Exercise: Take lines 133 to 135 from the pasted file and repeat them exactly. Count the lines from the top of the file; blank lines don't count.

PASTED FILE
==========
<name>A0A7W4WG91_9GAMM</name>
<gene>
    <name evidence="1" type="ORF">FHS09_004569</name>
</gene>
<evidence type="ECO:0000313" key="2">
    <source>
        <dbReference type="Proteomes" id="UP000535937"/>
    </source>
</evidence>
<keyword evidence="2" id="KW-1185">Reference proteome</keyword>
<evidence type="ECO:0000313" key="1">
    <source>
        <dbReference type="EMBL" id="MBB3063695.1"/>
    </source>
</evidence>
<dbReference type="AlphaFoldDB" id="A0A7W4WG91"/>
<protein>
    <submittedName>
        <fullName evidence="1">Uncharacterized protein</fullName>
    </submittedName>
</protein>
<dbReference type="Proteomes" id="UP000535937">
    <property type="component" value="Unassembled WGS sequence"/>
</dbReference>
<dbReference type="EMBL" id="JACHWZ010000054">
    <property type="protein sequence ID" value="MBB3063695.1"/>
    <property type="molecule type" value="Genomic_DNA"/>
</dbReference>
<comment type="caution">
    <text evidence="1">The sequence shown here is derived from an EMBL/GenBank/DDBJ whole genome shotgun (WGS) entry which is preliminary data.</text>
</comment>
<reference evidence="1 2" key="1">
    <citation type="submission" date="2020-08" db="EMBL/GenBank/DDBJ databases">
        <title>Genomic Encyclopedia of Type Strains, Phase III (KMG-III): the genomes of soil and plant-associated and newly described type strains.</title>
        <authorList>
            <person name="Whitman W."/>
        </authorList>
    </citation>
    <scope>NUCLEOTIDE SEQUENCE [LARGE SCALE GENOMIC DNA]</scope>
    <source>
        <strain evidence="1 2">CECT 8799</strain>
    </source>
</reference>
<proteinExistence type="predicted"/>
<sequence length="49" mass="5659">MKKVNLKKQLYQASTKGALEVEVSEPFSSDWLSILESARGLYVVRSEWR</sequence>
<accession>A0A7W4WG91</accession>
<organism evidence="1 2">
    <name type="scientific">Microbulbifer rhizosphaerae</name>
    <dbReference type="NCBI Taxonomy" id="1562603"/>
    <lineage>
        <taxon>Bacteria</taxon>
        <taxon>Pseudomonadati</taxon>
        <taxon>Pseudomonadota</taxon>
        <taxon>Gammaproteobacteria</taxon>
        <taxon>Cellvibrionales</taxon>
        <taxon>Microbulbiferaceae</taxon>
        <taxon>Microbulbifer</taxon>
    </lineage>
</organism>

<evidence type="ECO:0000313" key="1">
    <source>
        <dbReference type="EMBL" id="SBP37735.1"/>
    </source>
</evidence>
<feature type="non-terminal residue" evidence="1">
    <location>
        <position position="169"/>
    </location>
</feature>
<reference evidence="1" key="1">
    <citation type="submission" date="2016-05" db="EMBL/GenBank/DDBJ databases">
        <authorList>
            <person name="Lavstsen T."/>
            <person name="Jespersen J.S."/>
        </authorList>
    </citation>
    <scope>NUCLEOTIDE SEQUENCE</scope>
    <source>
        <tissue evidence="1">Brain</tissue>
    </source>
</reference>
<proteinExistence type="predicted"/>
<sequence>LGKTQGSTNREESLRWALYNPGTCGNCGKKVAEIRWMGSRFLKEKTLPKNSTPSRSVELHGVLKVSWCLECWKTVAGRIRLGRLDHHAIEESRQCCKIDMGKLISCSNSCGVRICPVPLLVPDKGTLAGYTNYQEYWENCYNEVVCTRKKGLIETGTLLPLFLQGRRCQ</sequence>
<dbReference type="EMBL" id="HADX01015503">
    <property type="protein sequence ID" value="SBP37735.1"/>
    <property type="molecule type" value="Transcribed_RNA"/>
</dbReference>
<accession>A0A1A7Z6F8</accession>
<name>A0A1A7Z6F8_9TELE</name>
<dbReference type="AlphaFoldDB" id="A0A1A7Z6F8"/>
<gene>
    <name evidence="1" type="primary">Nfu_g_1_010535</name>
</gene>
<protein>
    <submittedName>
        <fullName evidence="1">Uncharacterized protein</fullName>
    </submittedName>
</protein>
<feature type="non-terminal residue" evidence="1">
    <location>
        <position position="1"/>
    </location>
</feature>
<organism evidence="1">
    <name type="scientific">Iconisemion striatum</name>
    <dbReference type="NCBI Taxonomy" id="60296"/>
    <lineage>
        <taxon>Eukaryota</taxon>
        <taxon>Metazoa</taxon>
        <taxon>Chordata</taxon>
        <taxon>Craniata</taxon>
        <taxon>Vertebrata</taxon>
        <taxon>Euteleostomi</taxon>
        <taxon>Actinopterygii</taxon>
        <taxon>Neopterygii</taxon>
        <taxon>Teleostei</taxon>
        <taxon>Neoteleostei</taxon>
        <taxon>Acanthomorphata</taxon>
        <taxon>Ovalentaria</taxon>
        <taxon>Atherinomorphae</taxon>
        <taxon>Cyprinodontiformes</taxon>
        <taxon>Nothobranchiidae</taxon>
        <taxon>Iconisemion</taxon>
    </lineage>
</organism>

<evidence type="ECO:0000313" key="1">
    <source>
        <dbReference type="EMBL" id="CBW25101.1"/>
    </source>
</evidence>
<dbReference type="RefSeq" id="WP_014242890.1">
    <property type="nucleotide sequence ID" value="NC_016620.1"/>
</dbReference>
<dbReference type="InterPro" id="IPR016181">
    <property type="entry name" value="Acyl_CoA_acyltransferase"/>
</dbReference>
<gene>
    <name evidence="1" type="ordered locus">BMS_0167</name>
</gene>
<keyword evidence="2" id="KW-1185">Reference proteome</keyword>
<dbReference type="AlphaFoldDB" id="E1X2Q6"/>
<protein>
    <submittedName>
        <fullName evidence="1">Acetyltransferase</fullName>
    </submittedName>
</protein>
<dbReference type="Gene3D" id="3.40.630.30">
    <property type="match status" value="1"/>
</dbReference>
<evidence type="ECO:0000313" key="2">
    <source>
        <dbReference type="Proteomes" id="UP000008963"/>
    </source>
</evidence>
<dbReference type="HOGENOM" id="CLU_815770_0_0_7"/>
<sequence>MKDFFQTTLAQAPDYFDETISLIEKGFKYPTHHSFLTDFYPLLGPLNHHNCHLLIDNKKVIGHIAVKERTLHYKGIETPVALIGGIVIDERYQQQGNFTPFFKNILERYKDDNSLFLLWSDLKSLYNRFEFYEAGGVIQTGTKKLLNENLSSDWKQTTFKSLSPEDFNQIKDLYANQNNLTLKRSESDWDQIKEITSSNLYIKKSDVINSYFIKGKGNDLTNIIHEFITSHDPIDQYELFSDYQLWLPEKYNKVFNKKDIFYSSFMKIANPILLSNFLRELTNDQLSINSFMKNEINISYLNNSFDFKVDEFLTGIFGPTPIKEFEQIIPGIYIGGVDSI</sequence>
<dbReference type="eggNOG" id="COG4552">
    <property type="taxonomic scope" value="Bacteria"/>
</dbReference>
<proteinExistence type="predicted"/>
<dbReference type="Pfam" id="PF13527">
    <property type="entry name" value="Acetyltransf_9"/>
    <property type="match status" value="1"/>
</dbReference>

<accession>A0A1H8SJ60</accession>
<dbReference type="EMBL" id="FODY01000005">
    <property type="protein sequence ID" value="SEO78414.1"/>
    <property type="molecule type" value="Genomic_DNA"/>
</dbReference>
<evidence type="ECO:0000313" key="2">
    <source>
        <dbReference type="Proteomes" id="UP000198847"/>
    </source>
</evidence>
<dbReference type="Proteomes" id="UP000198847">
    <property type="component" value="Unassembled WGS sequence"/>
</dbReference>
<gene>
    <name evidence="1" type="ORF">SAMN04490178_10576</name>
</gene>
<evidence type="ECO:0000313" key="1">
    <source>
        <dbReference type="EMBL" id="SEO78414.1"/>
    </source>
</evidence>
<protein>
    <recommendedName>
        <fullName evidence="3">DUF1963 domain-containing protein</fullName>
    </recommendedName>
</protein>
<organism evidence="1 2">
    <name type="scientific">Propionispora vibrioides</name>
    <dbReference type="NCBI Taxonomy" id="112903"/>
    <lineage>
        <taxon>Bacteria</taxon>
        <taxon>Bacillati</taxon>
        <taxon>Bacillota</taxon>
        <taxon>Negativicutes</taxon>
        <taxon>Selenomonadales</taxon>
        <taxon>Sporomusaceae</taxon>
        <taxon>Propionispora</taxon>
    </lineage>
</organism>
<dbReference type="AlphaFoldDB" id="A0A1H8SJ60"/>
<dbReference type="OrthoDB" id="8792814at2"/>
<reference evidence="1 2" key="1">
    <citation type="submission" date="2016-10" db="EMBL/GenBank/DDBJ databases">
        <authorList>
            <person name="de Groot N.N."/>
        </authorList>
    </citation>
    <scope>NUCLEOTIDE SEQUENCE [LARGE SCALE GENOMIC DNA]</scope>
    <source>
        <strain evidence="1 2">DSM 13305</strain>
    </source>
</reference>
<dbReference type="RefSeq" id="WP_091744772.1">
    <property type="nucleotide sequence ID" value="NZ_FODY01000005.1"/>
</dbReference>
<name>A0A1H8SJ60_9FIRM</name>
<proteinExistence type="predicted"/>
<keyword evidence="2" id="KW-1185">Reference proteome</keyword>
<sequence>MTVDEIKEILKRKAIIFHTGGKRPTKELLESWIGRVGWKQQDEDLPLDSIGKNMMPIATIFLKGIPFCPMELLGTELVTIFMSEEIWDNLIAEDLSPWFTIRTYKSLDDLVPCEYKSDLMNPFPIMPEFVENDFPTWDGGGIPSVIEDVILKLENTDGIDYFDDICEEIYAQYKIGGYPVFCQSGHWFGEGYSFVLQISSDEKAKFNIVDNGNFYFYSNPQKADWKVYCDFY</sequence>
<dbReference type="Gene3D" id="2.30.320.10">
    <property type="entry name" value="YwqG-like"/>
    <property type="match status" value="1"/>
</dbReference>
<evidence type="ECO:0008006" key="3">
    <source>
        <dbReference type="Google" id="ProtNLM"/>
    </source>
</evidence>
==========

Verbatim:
</dbReference>
<dbReference type="InterPro" id="IPR016181">
    <property type="entry name" value="Acyl_CoA_acyltransferase"/>